Three Centuries of American Poetry

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A comprehensive overview of America's vast poetic heritage, Three Centuries of American Poetry features the work of some 150 of our nation's finest writers. It includes selections from Anne Bradstreet, Ralph Waldo Emerson, Henry Wadsworth Longfellow, Emily Dickinson, Edgar Allan Poe, Walt Whitman, T. S. Eliot, Ezra Pound, William Carlos Williams, e. e. cummings, Wallace Stevens, Robert Frost, and Gertrude Stein, as well as significant works of lesser-known American poets.

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Overview

A comprehensive overview of America's vast poetic heritage, Three Centuries of American Poetry features the work of some 150 of our nation's finest writers. It includes selections from Anne Bradstreet, Ralph Waldo Emerson, Henry Wadsworth Longfellow, Emily Dickinson, Edgar Allan Poe, Walt Whitman, T. S. Eliot, Ezra Pound, William Carlos Williams, e. e. cummings, Wallace Stevens, Robert Frost, and Gertrude Stein, as well as significant works of lesser-known American poets.

From the Revolutionary and Civil Wars to the Romantic Era and the Gilded and Modern Ages, this unrivaled anthology also presents a memorable array of rare ballads, songs, hymns, spirituals, and carols that echo through our nation's history. Highlights include Native American poems, African American writings, and the works of Quakers, colonists, Huguenots, transcendentalists, scholars, slaves, politicians, journalists, and clergymen.

These discerning selections demonstrate that the American canon of poetry is as diverse as the nation itself, and constantly evolving as we pass through time. Most important, this collection strongly reflects the peerless stylings that mark the American poetic experience as unique. Here, in one distinguished volume, are the many voices of the New World.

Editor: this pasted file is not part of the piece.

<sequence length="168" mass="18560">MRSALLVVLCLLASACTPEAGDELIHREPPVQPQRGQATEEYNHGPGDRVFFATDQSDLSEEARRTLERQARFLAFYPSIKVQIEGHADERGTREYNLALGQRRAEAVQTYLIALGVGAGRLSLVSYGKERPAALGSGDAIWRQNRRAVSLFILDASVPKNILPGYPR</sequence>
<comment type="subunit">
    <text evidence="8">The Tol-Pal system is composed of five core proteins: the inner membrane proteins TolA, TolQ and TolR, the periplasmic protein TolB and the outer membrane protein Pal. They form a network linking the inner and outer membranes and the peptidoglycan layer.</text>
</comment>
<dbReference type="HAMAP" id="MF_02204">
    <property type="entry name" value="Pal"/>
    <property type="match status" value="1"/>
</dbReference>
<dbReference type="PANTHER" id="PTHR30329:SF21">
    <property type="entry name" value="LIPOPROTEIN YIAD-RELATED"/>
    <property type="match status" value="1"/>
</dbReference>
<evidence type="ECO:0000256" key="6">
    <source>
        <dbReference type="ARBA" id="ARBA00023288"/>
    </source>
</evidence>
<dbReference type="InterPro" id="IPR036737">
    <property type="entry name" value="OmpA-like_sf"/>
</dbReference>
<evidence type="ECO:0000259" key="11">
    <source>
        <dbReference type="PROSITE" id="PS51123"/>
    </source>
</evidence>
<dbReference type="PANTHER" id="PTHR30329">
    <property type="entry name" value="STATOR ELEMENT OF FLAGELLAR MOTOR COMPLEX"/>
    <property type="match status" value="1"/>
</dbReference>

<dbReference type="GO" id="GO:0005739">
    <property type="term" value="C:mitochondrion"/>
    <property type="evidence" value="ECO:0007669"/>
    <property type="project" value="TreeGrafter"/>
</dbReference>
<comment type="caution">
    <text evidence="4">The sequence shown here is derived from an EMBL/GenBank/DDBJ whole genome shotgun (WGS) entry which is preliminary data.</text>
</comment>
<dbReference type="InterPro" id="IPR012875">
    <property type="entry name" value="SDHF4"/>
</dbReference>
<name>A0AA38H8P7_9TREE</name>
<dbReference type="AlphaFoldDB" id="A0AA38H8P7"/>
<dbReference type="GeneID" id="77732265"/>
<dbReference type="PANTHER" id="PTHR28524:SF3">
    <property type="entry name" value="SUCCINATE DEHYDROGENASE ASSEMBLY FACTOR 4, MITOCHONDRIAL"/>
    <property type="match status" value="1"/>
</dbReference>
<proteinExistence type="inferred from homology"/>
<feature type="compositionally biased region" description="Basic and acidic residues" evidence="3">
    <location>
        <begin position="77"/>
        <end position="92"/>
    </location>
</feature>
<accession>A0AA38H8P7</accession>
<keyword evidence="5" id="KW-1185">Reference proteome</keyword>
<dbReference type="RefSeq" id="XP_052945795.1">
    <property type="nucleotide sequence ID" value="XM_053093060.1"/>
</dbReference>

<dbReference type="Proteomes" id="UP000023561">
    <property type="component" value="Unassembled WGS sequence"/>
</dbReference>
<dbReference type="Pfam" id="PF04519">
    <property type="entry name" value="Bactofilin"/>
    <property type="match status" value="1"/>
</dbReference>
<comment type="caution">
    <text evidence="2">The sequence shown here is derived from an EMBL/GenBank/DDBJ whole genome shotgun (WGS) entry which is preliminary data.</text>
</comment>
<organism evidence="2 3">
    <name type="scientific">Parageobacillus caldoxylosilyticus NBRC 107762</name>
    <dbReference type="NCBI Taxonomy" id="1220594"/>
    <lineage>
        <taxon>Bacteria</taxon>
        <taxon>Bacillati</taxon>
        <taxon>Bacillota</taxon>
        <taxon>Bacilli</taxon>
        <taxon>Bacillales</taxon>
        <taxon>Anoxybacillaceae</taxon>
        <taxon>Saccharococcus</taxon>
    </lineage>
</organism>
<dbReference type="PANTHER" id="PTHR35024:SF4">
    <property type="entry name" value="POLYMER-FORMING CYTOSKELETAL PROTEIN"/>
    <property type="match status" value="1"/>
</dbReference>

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Editorial Reviews

Library Journal
In the exceedingly brief, almost offhand introduction to this chunky anthology, the editors assert that "there ain't no canon," and that their aim is to hold out "an invitation to the reader of today and to those poets whose names we do not yet know." Such sloppy vagaries aside, one assumes that their intent is to represent diversity of a sort, but in fact two-thirds of the volume is made up of 19th-century poetry covered far more thoroughly in the Library of America's American Poetry: The Nineteenth Century (LJ 9/1/93), and no rationale is given for the rather strange cut-off date of 1923--unless it has something to do with copyright. There are the usual heavy doses of Whitman, Dickinson, and Stevens, a smattering of spirituals, popular song lyrics, and Native American poems, along with an occasional dash of obscure names such as Ellen Sturgis Hooper and Lucretia Davidson. But given its lack of headnotes or other supporting scholarly materials, this is yet one more hastily contrived, redundant anthology no one has been waiting for. Not recommended.--Fred Muratori, Cornell University Lib., Ithaca, NY
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Product Details

  • ISBN-13: 9780553102505
  • Publisher: Random House Publishing Group
  • Publication date: 2/1/1999
  • Edition number: 1999
  • Pages: 768
  • Product dimensions: 6.36 (w) x 9.52 (h) x 1.86 (d)

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INTRODUCTIONS

On the Canon of American Poetry

There ain't no canon. There ain't going to be any canon. There never has been a canon. That's the canon.

This formulation (which I make bold to take from Gertrude Stein's famous comment on her philosophy, "There ain't any answer, etc.") is literally true. It is now more than two hundred years since the appearance of the first anthology of American verse: Elihu H. Smith's American Poems of 1793. Of the fifteen poets and sixty-five poems in that volume, only two poets (Joel Barlow and Philip Freneau) and only one poem (Freneau's "Hurricane") have survived to stand in the present anthology. Of the fifty-five poets represented in the 1840 Gems of American Poetry, only one is represented here, and that one is Clement Moore, the author of "A Visit from St. Nicholas."